When it came time to produce a music video for the first single, In The Deep End, Jamie had to be similarly resourceful, recording the video singing in a bath of milk, intercut with mesmerising kaleidoscope-like imagery. The result is a dreamy visual journey that suits her ambient electronic sound perfectly on a minimal budget.
With her LA-based career on hold, and even during the pandemic lockdown, Jamie’s been struck by how much the Gold Coast music scene has evolved since she’s been away. “The music scene has greatly, vastly improved since I grew up here. It’s quite amazing. There’s more venues, there’s more opportunities. The Gold Coast Music awards, I watched them this year and the artists that were chosen … it’s world class. It’s definitely changed in a really good way.”
Jamie has come a long way since she was a young dance and singing student on the Gold Coast whose greatest ambition was to get her photo featured on her singing teacher’s “special wall”. “I was born and bred on the Coast. I didn’t grow up in a musical household, but I had a very supportive family. From the time I was a little girl I knew I wanted to be a singer. I wanted to be a singer and a dancer, but I was a terrible dancer,” she says.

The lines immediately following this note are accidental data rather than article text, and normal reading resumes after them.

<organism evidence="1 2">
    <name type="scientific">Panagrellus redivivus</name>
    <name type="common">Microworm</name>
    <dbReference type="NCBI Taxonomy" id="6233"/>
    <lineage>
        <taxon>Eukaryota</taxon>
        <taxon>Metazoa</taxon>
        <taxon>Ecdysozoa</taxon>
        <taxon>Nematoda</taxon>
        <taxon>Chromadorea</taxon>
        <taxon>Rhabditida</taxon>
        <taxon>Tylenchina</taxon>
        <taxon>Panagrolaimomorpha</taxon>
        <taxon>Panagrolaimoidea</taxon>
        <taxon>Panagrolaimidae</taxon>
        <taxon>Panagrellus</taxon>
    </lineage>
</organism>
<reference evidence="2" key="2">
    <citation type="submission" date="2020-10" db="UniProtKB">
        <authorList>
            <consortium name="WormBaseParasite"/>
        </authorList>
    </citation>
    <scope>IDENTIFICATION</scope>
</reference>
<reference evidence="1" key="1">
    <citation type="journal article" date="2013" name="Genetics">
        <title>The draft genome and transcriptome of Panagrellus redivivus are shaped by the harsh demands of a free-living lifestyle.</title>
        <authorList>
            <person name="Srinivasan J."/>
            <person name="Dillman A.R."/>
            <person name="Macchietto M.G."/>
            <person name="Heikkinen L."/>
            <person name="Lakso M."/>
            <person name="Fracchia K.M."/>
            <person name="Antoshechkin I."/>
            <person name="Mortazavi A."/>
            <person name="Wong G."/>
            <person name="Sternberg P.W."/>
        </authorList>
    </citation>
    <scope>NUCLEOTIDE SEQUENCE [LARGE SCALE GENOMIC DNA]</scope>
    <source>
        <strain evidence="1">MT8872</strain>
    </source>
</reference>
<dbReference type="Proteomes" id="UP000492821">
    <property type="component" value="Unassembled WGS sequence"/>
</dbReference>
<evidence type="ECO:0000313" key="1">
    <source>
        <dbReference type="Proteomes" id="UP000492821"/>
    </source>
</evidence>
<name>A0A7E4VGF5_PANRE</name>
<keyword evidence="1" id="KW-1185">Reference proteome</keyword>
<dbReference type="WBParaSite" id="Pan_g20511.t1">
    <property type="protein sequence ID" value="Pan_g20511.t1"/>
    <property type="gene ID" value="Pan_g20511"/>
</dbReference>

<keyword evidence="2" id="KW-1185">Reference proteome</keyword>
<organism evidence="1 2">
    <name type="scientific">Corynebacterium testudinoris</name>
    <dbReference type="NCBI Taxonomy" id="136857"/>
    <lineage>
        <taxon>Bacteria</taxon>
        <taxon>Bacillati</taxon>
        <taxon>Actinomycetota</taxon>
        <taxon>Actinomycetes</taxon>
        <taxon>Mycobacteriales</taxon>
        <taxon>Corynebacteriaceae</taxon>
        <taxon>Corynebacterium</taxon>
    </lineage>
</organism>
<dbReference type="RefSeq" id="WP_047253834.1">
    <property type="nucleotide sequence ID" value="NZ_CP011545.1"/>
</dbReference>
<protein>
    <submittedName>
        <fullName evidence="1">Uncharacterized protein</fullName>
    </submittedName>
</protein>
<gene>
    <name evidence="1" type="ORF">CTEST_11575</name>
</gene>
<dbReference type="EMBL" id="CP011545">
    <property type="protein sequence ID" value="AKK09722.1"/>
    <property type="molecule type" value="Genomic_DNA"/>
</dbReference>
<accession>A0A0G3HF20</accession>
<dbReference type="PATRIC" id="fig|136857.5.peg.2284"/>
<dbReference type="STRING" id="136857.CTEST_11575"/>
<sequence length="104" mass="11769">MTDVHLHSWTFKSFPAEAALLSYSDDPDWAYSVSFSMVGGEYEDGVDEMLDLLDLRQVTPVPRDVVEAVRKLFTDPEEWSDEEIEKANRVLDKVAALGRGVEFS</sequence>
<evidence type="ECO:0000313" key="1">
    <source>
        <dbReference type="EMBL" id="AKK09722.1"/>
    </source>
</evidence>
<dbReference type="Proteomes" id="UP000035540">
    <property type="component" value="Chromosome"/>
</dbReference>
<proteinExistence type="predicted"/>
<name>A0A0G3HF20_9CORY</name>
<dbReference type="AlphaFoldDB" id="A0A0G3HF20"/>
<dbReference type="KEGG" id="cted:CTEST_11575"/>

She went on to study jazz at the Brisbane Conservatorium, which hot-housed her emerging singing and song-writing talents. “I was there with Katie Noonan and Kate Miller-Heidke so it was quite an amazing group of people who were there. It was incredible. Being in an environment like that where you’re surrounded by people making music every day is inspiring.”
When an LA-based DJ played one of her tracks and then invited her on his radio show for an interview, she decided the US was calling her. She was already heading to an electronic music festival in Miami and decided to fly to LA to seek her fortune, like so many others.
“It’s such a great city full of people who want to do artistic things. It’s a real city for hustlers so not for the feint of heart. It’s really all about networking and finding your group of people,” she says.
While she’s delighted to be back home, even in such unusual circumstances, Jamie says she will eventually return to LA to pursue her dreams. “My apartment’s still there, my stuff is still there, so I have to go back at some stage,” she says.
But she remains a proud Gold Coaster and her new music pays tribute to the Australian spirit she has witnessed through the recent crises of the devastating bushfires and the corona virus. “Day by day there was increasingly depressing news. I didn’t know what to believe or whether to stay or go. It’s in times like these that being so far away from family is very isolating,” she says. “Watching the world fall apart has been very surreal but there seems to be a silver lining of people re-connecting, reaching out to each other for support. I was especially proud to be Australian during this time. I don’t think things will ever go back to normal, but hopefully we can come out of this with a new, improved normal.”
You can hear Jamie’s music on Spotify.
Or you can watch the video for In The Deep End here.